ROBERT INDIANA (1928-2018)
ROBERT INDIANA (1928-2018)
ROBERT INDIANA (1928-2018)
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ROBERT INDIANA (1928-2018)

Cardinal Three

ROBERT INDIANA (1928-2018)
Cardinal Three
stenciled with the artist’s name, inscription and date 'INDIANA 2 NEW YORK 66' (on the reverse); dedicated 'FOR GÜNTHER' (on the overlap)
oil on canvas
24 x 24 1/8 in. (60.9 x 61.2 cm.)
Painted in 1966.
Günther Uecker, Düsseldorf, gift of the artist, 1966
Herbert Lust, Greenwich
Acquired from the above by the present owner
New York, Stable Gallery, Robert Indiana, May 1966.
Minneapolis, Dayton’s Gallery 12, Robert Indiana, September-October 1966, n.p., no. 15.
New York, S 2 Gallery, Sotheby's, Robert Indiana: Works from the Collection of Herbert Lust, September-October 2017, pp. 34, 88-89, no. 13 (illustrated).
New York, Galerie Gmurzynska, Robert Indiana: LOVE Is in the Air, February 2020-January 2021.
New York, Shin Gallery, Amalgamation: Celebrating 10 Years of Shin Gallery, March-June 2022.

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Lot Essay

Herbert Lust’s analysis of this work can be found in Robert Indiana Works from the Collection of Herbert Lust where he wrote: The Cardinal Three must rank among Bob’s most exciting designs. His communicative power is so great in this painting, that he effectively humanizes a number while keeping the digit in its original form. The shape of the Cardinal Three resembles two spread arms, reaching out to embrace the world. He bestows a number with human qualities that make it feel like a figure walking off into the wild blue yonder. This Cardinal Three is the number series answer to the celebrated Hug painting. The top and bottom curves of the number three are the two arms reaching out to embrace. The Cardinal Three’s middle bulge strolls out like the human head. There is no number painting more beautiful than this Cardinal Three. It harmonizes the adult with the child in dazzling colors. There is a special meaning to the Cardinal Three, the most evident one is the urge to start. ‘one for the money. two for the show, and three to get ready…’ Ready? For what? To hug, to embrace” (H. Lust, quoted in Robert Indiana: Works from the Collection of Herbert Lust, New York, 2017, p. 88).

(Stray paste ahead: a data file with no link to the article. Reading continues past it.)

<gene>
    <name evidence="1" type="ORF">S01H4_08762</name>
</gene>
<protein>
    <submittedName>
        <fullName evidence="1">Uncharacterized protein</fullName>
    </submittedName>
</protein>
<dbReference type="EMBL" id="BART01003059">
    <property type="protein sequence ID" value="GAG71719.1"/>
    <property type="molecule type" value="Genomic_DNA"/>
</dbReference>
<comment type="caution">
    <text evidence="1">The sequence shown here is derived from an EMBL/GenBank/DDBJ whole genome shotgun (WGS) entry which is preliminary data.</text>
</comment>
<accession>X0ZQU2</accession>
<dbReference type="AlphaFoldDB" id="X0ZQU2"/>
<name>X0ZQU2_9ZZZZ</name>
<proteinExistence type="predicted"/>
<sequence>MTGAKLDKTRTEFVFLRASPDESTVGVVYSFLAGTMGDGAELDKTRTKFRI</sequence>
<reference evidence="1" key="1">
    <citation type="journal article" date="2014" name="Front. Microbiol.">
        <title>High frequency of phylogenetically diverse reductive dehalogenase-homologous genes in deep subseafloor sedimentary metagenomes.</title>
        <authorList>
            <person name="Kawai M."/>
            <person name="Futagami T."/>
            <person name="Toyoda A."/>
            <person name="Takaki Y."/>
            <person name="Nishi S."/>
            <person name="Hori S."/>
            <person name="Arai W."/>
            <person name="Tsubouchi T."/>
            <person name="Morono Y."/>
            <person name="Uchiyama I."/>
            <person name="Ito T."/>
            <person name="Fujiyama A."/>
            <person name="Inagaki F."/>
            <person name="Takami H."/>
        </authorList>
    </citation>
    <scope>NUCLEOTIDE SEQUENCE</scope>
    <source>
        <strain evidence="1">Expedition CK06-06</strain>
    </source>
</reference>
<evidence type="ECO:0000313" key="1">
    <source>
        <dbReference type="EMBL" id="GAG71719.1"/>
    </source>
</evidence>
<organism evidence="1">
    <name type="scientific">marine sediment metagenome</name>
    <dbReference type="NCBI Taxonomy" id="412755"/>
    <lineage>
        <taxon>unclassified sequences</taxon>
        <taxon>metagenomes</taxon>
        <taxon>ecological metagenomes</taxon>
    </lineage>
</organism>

In 1964, Robert Indiana was the only American artist to be included in the exhibition, Group Zero, at the Institute of Contemporary Art in Philadelphia, the first major United States museum show of the international art movement founded by Otto Piene and Günther Uecker. Although Indiana is not affiliated with the movement, he and Uecker went on to become friends and later exchanged artworks in the late 1960s. Indiana gifted Cardinal Three to Uecker in exchange for an iconic nail relief, representing their relationship of reciprocity, respect and admiration.

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